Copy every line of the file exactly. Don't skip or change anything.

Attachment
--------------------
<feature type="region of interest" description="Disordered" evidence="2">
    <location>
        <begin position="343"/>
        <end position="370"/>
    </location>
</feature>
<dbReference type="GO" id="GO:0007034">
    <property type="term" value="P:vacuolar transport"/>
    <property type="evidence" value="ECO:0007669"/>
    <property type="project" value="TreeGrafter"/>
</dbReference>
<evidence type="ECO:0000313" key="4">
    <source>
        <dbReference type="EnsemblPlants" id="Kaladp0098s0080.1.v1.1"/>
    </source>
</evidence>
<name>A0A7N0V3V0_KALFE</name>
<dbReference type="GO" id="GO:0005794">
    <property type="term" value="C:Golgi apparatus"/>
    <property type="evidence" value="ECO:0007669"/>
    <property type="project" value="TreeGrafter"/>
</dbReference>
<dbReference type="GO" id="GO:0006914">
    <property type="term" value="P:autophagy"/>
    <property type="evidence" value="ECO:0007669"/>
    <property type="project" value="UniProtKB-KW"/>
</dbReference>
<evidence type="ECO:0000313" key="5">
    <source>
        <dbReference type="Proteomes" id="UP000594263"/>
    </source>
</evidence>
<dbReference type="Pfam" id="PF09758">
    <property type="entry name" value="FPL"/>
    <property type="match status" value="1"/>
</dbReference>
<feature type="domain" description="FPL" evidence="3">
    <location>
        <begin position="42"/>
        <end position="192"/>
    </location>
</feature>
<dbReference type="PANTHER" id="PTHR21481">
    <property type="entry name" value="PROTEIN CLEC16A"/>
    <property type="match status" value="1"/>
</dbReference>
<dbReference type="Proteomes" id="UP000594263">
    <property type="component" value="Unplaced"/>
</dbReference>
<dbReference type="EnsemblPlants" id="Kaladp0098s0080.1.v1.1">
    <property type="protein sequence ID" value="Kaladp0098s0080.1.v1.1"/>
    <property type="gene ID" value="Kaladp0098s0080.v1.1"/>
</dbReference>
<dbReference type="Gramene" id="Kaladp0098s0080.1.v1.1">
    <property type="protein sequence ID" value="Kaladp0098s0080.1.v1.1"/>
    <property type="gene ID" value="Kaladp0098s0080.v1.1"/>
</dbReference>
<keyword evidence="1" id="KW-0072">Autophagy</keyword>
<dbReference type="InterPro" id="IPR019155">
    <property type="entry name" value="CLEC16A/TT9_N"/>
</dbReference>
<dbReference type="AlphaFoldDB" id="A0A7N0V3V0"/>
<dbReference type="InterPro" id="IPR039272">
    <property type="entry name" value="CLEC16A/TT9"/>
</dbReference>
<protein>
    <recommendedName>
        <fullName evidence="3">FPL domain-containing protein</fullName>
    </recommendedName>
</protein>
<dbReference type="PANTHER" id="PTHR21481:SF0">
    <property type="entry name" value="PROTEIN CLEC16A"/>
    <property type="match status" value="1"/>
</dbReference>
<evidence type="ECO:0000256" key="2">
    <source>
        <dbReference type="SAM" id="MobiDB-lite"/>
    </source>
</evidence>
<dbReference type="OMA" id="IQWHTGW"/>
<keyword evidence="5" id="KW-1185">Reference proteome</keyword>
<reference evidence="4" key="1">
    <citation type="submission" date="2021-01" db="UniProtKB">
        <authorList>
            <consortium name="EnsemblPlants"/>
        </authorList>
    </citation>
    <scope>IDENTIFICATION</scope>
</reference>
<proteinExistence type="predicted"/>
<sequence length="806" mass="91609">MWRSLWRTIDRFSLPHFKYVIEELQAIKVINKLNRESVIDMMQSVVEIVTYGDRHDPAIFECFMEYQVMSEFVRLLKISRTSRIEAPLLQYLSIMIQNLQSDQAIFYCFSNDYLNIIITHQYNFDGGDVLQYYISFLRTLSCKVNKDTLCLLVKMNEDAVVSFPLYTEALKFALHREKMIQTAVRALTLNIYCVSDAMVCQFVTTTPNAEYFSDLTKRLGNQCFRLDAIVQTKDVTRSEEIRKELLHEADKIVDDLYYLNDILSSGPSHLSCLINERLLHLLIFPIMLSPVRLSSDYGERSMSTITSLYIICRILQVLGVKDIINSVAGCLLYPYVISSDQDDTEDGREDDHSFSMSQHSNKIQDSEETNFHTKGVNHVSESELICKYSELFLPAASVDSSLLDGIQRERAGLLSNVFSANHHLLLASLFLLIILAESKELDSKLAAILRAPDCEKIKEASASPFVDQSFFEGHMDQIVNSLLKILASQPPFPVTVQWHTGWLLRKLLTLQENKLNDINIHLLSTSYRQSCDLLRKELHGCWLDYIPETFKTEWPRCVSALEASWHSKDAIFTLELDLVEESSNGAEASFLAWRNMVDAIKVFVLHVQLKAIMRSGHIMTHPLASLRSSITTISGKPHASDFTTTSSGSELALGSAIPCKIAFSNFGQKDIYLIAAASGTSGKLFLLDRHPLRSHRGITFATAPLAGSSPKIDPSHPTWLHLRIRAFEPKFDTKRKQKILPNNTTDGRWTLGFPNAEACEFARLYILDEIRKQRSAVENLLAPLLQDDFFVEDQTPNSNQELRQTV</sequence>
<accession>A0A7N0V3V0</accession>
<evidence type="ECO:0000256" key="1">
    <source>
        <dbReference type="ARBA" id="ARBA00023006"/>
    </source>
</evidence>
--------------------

<feature type="region of interest" description="Disordered" evidence="2">
    <location>
        <begin position="343"/>
        <end position="370"/>
    </location>
</feature>
<dbReference type="GO" id="GO:0007034">
    <property type="term" value="P:vacuolar transport"/>
    <property type="evidence" value="ECO:0007669"/>
    <property type="project" value="TreeGrafter"/>
</dbReference>
<evidence type="ECO:0000313" key="4">
    <source>
        <dbReference type="EnsemblPlants" id="Kaladp0098s0080.1.v1.1"/>
    </source>
</evidence>
<name>A0A7N0V3V0_KALFE</name>
<dbReference type="GO" id="GO:0005794">
    <property type="term" value="C:Golgi apparatus"/>
    <property type="evidence" value="ECO:0007669"/>
    <property type="project" value="TreeGrafter"/>
</dbReference>
<dbReference type="GO" id="GO:0006914">
    <property type="term" value="P:autophagy"/>
    <property type="evidence" value="ECO:0007669"/>
    <property type="project" value="UniProtKB-KW"/>
</dbReference>
<evidence type="ECO:0000313" key="5">
    <source>
        <dbReference type="Proteomes" id="UP000594263"/>
    </source>
</evidence>
<dbReference type="Pfam" id="PF09758">
    <property type="entry name" value="FPL"/>
    <property type="match status" value="1"/>
</dbReference>
<feature type="domain" description="FPL" evidence="3">
    <location>
        <begin position="42"/>
        <end position="192"/>
    </location>
</feature>
<dbReference type="PANTHER" id="PTHR21481">
    <property type="entry name" value="PROTEIN CLEC16A"/>
    <property type="match status" value="1"/>
</dbReference>
<dbReference type="Proteomes" id="UP000594263">
    <property type="component" value="Unplaced"/>
</dbReference>
<dbReference type="EnsemblPlants" id="Kaladp0098s0080.1.v1.1">
    <property type="protein sequence ID" value="Kaladp0098s0080.1.v1.1"/>
    <property type="gene ID" value="Kaladp0098s0080.v1.1"/>
</dbReference>
<dbReference type="Gramene" id="Kaladp0098s0080.1.v1.1">
    <property type="protein sequence ID" value="Kaladp0098s0080.1.v1.1"/>
    <property type="gene ID" value="Kaladp0098s0080.v1.1"/>
</dbReference>
<keyword evidence="1" id="KW-0072">Autophagy</keyword>
<dbReference type="InterPro" id="IPR019155">
    <property type="entry name" value="CLEC16A/TT9_N"/>
</dbReference>
<dbReference type="AlphaFoldDB" id="A0A7N0V3V0"/>
<dbReference type="InterPro" id="IPR039272">
    <property type="entry name" value="CLEC16A/TT9"/>
</dbReference>
<protein>
    <recommendedName>
        <fullName evidence="3">FPL domain-containing protein</fullName>
    </recommendedName>
</protein>
<dbReference type="PANTHER" id="PTHR21481:SF0">
    <property type="entry name" value="PROTEIN CLEC16A"/>
    <property type="match status" value="1"/>
</dbReference>
<evidence type="ECO:0000256" key="2">
    <source>
        <dbReference type="SAM" id="MobiDB-lite"/>
    </source>
</evidence>
<dbReference type="OMA" id="IQWHTGW"/>
<keyword evidence="5" id="KW-1185">Reference proteome</keyword>
<reference evidence="4" key="1">
    <citation type="submission" date="2021-01" db="UniProtKB">
        <authorList>
            <consortium name="EnsemblPlants"/>
        </authorList>
    </citation>
    <scope>IDENTIFICATION</scope>
</reference>
<proteinExistence type="predicted"/>
<sequence length="806" mass="91609">MWRSLWRTIDRFSLPHFKYVIEELQAIKVINKLNRESVIDMMQSVVEIVTYGDRHDPAIFECFMEYQVMSEFVRLLKISRTSRIEAPLLQYLSIMIQNLQSDQAIFYCFSNDYLNIIITHQYNFDGGDVLQYYISFLRTLSCKVNKDTLCLLVKMNEDAVVSFPLYTEALKFALHREKMIQTAVRALTLNIYCVSDAMVCQFVTTTPNAEYFSDLTKRLGNQCFRLDAIVQTKDVTRSEEIRKELLHEADKIVDDLYYLNDILSSGPSHLSCLINERLLHLLIFPIMLSPVRLSSDYGERSMSTITSLYIICRILQVLGVKDIINSVAGCLLYPYVISSDQDDTEDGREDDHSFSMSQHSNKIQDSEETNFHTKGVNHVSESELICKYSELFLPAASVDSSLLDGIQRERAGLLSNVFSANHHLLLASLFLLIILAESKELDSKLAAILRAPDCEKIKEASASPFVDQSFFEGHMDQIVNSLLKILASQPPFPVTVQWHTGWLLRKLLTLQENKLNDINIHLLSTSYRQSCDLLRKELHGCWLDYIPETFKTEWPRCVSALEASWHSKDAIFTLELDLVEESSNGAEASFLAWRNMVDAIKVFVLHVQLKAIMRSGHIMTHPLASLRSSITTISGKPHASDFTTTSSGSELALGSAIPCKIAFSNFGQKDIYLIAAASGTSGKLFLLDRHPLRSHRGITFATAPLAGSSPKIDPSHPTWLHLRIRAFEPKFDTKRKQKILPNNTTDGRWTLGFPNAEACEFARLYILDEIRKQRSAVENLLAPLLQDDFFVEDQTPNSNQELRQTV</sequence>
<accession>A0A7N0V3V0</accession>
<evidence type="ECO:0000256" key="1">
    <source>
        <dbReference type="ARBA" id="ARBA00023006"/>
    </source>
</evidence>